Alternative 5 would restore approximately 157 disturbed or developed acres in Yosemite Valley to natural conditions. In addition, 181 acres of developed land would be redeveloped and 54 acres of undeveloped land would be developed to accommodate employee and visitor services. The net effect would be to reduce development in Yosemite Valley by approximately 63 acres. This alternative consolidates parking for day-visitors at Yosemite Village and selected areas outside of Yosemite Valley. A new transit center would be located at Yosemite Village. Traffic circulation would remain similar to the present; however, one lane of Northside and Southside Drives would be converted to multi-use paved trails between El Capitan Crossover and Yosemite Lodge. There would be more campsites and fewer lodging units than now, and area of the former Lower and Upper River Campgrounds would be restored to a mosaic of riparian and oak woodland communities. There would be minimal new development in mid and west Yosemite Valley.

Planning Background Back to Top

The draft Yosemite Valley Plan and Supplemental Environmental Impact Statement (SEIS) were prepared by the National Park Service (NPS) pursuant to the National Environmental Policy Act. A Scoping Notice was published in the Federal Register on December 16, 1998. General issues and specific concerns already raised during previous relevant planning processes were provided to the public. Scoping comments were received through February 1, 1999. During this scoping period, the NPS facilitated over 100 discussions and briefings to interested members of the public, congressional delegations, Indian Tribes, elected officials, other agencies, public service organizations, educational institutions, and other entities. Nearly 600 letters were received concerning the announced conservation planning and environmental impact analysis process.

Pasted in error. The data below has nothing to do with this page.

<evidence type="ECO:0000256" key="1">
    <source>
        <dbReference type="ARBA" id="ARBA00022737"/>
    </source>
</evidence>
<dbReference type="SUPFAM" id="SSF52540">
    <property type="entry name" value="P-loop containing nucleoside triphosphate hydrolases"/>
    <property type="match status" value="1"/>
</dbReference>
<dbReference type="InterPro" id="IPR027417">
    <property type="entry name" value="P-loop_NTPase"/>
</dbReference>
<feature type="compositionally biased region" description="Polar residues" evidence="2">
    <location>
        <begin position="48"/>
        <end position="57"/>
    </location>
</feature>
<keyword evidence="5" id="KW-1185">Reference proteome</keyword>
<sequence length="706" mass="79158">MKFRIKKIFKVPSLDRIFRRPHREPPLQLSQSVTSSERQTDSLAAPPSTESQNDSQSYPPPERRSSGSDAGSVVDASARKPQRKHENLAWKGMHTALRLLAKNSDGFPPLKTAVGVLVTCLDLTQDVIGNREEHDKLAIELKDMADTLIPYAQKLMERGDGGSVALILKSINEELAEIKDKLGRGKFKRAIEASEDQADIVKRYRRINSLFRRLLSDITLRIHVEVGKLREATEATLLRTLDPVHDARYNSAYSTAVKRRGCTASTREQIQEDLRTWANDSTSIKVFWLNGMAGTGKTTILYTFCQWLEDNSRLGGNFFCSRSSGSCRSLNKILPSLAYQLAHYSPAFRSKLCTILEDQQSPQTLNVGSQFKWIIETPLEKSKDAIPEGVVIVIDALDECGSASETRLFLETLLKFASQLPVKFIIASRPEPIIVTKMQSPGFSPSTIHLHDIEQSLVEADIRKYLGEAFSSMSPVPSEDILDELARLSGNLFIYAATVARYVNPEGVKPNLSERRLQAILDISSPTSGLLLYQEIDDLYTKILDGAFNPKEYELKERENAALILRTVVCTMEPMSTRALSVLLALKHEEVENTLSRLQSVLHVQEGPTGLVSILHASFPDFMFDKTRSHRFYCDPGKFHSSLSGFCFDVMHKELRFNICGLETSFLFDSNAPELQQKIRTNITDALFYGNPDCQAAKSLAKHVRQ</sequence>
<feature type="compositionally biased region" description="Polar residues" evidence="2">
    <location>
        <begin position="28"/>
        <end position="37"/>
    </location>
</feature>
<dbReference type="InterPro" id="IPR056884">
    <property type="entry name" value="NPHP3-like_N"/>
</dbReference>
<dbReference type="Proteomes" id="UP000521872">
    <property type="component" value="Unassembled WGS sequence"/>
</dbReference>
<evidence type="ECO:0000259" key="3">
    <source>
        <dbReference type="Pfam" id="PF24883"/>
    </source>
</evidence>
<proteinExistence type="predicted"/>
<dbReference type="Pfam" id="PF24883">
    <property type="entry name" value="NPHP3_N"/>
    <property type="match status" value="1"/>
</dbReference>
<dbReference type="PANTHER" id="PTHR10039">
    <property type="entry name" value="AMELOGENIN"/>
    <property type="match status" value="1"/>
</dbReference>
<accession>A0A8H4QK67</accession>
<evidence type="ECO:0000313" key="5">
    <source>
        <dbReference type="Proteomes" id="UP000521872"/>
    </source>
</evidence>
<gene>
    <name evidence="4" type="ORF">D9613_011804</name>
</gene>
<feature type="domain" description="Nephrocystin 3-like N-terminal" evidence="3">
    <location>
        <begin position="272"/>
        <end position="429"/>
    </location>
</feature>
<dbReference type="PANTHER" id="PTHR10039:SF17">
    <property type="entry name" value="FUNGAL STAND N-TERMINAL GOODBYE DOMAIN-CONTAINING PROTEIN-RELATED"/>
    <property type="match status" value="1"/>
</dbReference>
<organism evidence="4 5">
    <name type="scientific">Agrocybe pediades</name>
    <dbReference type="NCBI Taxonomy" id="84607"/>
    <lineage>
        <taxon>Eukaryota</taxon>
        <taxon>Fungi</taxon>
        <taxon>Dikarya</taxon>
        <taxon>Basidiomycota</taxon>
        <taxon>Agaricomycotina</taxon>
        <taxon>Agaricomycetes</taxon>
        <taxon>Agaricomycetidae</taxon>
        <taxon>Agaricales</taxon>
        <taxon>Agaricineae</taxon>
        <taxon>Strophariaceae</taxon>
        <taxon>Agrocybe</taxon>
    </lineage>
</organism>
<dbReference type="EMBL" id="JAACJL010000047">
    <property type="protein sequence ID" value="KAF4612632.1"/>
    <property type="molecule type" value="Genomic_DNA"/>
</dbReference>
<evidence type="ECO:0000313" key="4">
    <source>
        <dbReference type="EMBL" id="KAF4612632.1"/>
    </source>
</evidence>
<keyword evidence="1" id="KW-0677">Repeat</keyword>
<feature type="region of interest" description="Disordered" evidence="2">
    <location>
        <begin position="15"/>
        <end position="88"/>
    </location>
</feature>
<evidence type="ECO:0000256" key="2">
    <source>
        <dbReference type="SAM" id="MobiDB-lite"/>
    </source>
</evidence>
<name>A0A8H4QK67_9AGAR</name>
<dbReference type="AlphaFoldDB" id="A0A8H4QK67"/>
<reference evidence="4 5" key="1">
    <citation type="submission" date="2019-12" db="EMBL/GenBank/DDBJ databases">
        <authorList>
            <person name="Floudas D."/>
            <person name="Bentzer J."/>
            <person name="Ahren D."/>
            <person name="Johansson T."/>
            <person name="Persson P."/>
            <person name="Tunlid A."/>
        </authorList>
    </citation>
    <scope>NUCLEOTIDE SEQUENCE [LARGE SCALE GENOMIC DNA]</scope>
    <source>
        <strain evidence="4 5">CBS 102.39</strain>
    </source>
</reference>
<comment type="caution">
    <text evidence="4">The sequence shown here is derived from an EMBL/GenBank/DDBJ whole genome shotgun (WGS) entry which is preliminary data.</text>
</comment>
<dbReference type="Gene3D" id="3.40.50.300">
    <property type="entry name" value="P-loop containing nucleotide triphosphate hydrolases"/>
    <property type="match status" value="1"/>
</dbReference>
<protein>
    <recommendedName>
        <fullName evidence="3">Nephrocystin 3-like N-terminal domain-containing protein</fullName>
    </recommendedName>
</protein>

The draft Yosemite Valley Plan / SEIS—formally announced for public review per Notice of Availability published in the Federal Register on April 13, 2000—was sent directly to all individuals, organizations, and agencies which had previously contacted the park; copies could also be obtained in the park, by mail, at public meetings, and were available for review at local and regional libraries (i.e., San Francisco and Los Angeles). Finally, the complete document was posted on the Yosemite National Park WebPage (http://www.nps.gov/yose/planning). Written comments were accepted through July 14, 2000. Approximately 10,200 responses were received; all were duly considered and adjustments were made to the draft plan. All written comments have been archived and are available for public review in the park's research library.

In order to further foster public review and comment, 14 public meetings were held throughout California—half of these were conducted in major metropolitan areas of the State, and half in cities and towns neighboring Yosemite National Park. All meetings consisted of a combined open house (where participants could view displays and talk with park management and planning staff) and formal hearings where oral testimony before park officials was documented by a court reporter. Approximately 1,500 persons attended these meetings, and 365 individuals and organization representatives testified during the hearings. In addition, public meetings were conducted in Seattle, Washington, Denver, Colorado, Chicago, Illinois, and Washington D.C. Over 100 individuals attended these out-of-state meetings.

Decision Process Back to Top

Subsequent to release of the final Yosemite Valley Plan / SEIS, notice of an approved Record of Decision shall be published in the Federal Register not sooner than thirty (30) days after the final document has been distributed. This is expected to occur by the end of December 2000. The official responsible for the decision is the Regional Director, Pacific West Region, National Park Service; the official responsible for implementation is the Superintendent, Yosemite National Park.

 

Table of Contents Back to Top

Dated: November 13, 2000.

Patricia L. Neubacher,

Acting Regional Director, Pacific West Region.

[FR Doc. 00-29670 Filed 11-20-00; 8:45 am]

BILLING CODE 4310-70-P